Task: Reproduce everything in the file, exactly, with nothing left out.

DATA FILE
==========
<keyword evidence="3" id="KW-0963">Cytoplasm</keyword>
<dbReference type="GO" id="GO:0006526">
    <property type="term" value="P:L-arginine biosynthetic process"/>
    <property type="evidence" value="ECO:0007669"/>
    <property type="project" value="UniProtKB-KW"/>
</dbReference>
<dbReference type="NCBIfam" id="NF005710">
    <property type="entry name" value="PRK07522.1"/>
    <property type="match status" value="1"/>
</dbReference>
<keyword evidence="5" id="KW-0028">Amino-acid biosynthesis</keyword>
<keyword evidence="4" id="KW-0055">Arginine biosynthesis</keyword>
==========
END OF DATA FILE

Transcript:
<keyword evidence="3" id="KW-0963">Cytoplasm</keyword>
<dbReference type="GO" id="GO:0006526">
    <property type="term" value="P:L-arginine biosynthetic process"/>
    <property type="evidence" value="ECO:0007669"/>
    <property type="project" value="UniProtKB-KW"/>
</dbReference>
<dbReference type="NCBIfam" id="NF005710">
    <property type="entry name" value="PRK07522.1"/>
    <property type="match status" value="1"/>
</dbReference>
<keyword evidence="5" id="KW-0028">Amino-acid biosynthesis</keyword>
<keyword evidence="4" id="KW-0055">Arginine biosynthesis</keyword>